-to keep people quiet.
-He had about one second
-of beating someone on the wing...
-..and the crowd were instantly
-on their feet.
-Such was the relationship
-Shane had with the crowd...
-..that the coach seemed
-I remember talking to Shane because
-I've got a lot of time for him.
-I told him, "Unless you express
-yourself out there...
-"..you can't get in this team. You
-can't be conservative in this side".
-I started to think that perhaps
-I was good enough to play...
-..at that level and that I could
-compete with the best in the world.
-Within quite a short time, I'd gone
-from Amman United to Neath...
-..and then to Wales
-and all within a year a half.
-Every time I went up a level,
-I was asking myself...
-..whether I was good enough.
-Wales v France
-In the game against France,
-again, it was very tight.
-France put the pressure on.
-Shane can make
-something out of nothing.
-He can do it at any time
-and change the game completely.
-Very unexpected again,
-but he came in defensively...
-..and kicked the ball through.
-The first thing was to try
-and kick whatever I could.
-He moved so quickly
-and the ball was on the ground...
-..and you never know
-how a rugby ball will go.
-It was a perfect bounce.
-The first kick landed in the 22.
-He slowed down.
-He'd been running fast.
-It was those soccer skills again.
-How to control that ball
-and get it over the line...
-..without it going long
-or stopping short...
-..so that he could score.
-He brings some unconventional skills
-to the game...
-..and this sets him apart
-from the others.
-The ball has gone forward.
-Can Shane Williams do it again?
-Shane Williams is on course -
-Shane Williams has scored!
-He knows he's scored.
-He's broken Gareth Thomas' record.
-There was a lot of pressure on me
-the week before that game...
-..from the press.
-Everyone was talking
-about the record.
-Scoring that try
-was quite a relief in the end.
-It was very special because,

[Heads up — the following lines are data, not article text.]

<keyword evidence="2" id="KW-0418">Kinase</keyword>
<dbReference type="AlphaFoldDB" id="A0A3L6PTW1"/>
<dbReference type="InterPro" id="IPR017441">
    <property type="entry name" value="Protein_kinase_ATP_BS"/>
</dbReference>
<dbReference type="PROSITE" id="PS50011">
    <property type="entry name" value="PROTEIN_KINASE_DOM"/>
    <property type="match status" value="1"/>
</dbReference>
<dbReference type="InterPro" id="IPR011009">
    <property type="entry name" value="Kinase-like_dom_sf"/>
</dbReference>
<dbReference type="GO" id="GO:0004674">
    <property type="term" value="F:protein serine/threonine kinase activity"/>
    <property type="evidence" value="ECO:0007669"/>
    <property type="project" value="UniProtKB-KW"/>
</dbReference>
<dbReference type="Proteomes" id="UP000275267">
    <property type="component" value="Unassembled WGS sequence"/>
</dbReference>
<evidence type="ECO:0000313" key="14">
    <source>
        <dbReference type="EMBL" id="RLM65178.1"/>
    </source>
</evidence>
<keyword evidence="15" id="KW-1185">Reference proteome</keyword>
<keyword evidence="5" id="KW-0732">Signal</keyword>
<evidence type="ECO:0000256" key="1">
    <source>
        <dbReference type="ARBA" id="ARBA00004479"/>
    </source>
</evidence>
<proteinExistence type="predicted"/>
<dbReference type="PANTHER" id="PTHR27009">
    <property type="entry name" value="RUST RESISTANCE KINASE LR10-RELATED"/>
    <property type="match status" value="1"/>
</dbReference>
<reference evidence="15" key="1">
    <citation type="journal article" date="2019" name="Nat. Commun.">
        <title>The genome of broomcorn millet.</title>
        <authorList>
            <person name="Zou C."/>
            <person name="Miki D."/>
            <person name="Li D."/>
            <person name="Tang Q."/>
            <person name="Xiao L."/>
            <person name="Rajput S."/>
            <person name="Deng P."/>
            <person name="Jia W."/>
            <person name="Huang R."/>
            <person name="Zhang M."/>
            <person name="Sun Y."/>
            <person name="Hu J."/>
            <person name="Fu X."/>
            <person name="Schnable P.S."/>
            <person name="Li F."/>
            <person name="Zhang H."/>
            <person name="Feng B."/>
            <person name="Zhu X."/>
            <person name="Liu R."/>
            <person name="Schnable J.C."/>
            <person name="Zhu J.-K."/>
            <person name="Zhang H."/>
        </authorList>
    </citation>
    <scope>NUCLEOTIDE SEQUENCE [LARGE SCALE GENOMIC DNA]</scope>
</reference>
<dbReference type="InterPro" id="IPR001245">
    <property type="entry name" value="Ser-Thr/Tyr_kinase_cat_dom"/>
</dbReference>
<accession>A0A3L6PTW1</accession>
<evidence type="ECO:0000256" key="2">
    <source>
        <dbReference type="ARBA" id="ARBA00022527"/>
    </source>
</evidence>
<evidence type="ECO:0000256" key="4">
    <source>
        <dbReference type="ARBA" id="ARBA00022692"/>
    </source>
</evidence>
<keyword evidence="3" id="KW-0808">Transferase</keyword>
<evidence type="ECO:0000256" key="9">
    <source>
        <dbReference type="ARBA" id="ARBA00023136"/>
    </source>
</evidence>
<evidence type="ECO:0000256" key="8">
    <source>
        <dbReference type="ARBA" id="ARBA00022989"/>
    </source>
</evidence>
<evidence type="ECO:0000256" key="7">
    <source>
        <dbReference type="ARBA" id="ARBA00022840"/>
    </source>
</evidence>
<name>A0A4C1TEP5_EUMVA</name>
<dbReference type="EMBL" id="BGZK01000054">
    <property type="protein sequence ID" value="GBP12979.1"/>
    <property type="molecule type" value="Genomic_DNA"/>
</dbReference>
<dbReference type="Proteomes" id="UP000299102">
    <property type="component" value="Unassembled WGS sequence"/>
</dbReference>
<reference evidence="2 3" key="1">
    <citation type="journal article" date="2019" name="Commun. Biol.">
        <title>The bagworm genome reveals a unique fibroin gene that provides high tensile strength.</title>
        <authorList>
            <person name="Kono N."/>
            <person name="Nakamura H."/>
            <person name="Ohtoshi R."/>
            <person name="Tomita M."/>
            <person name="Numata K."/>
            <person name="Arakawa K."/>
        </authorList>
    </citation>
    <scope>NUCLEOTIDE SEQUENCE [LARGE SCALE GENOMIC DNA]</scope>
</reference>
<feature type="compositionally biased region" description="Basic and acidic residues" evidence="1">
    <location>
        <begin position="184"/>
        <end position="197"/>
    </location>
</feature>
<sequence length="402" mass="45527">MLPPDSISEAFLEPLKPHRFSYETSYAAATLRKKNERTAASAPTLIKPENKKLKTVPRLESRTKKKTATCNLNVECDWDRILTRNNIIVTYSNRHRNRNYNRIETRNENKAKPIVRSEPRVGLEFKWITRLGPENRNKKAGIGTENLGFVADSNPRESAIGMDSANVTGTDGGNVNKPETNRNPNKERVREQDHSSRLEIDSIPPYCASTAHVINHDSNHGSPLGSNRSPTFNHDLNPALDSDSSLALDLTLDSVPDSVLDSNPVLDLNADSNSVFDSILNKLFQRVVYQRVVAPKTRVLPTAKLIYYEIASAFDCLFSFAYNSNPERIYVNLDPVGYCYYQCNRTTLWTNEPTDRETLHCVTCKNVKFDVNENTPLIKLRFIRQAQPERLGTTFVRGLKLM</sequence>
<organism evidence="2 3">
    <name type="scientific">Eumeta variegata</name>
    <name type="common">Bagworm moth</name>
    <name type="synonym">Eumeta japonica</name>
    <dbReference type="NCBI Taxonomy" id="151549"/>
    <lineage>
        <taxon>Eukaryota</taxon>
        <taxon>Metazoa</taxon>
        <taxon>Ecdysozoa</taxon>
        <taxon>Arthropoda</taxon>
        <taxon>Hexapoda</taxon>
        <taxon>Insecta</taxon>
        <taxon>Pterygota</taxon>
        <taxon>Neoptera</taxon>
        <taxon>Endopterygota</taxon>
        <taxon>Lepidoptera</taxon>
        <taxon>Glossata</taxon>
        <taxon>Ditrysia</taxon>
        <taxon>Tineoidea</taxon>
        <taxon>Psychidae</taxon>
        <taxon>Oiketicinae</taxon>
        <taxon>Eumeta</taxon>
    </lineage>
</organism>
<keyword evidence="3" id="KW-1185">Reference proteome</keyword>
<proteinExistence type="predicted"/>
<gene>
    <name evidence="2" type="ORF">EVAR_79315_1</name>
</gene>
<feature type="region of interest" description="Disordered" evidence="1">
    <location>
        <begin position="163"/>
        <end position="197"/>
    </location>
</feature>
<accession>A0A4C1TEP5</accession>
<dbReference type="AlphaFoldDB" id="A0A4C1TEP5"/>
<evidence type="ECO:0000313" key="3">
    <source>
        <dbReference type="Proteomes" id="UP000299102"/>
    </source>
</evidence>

-of course, we won the Grand Slam.
-And he's scored against France.
-The only one
-of the main countries...
-..that he hadn't scored
-After a season in the Welsh shirt,
-there was a dark period.
-Henry and his successor,
-Steve Hansen said plainly...
-..that the little wizard was
-too small for international rugby...
-..and he needed to grow a bit.
-It certainly came as a blow
-..and he began to doubt his ability.
-Did he have the right physical
-attributes to compete...
-..at the highest level?
-It was certainly
-a worrying period for him.
-For someone to tell him
-that he was too small...
-..and that he wouldn't be able
-to do this or that...
-..when he knows that he can do
-these things, it's frustrating.
-Graham wasn't happy with his size.
-Shane wanted to grow.
-He tried everything to grow
-and put weight on.
-It was very difficult.
-I tried things like creatine
-and protein shakes.
-I had protein shakes
-I was having six shredded wheat
-in the morning.
-I put on weight.
-I was two stone heavier
-than I had been before the injuries.
-I had problems with my hamstring
-and something else.
-I was trying too hard on the field.
-I was slower
-because I had put on weight.
-I was drinking a lot more
-than I was supposed to.
-I was going out all the time.
-I couldn't do weights
-because of my hamstring...
-..and because I fell off my bike
-and injured my arm.
-So I wasn't doing anything.
-I was just getting up in the morning
-and eating and doing nothing.
-He wasn't depressed exactly...
-..but he was down in the dumps.
-When you grow up as a person, you're
-going to make mistakes in life.
-I remember a lot of things
-that happened to Shane.
-He fell off his bike.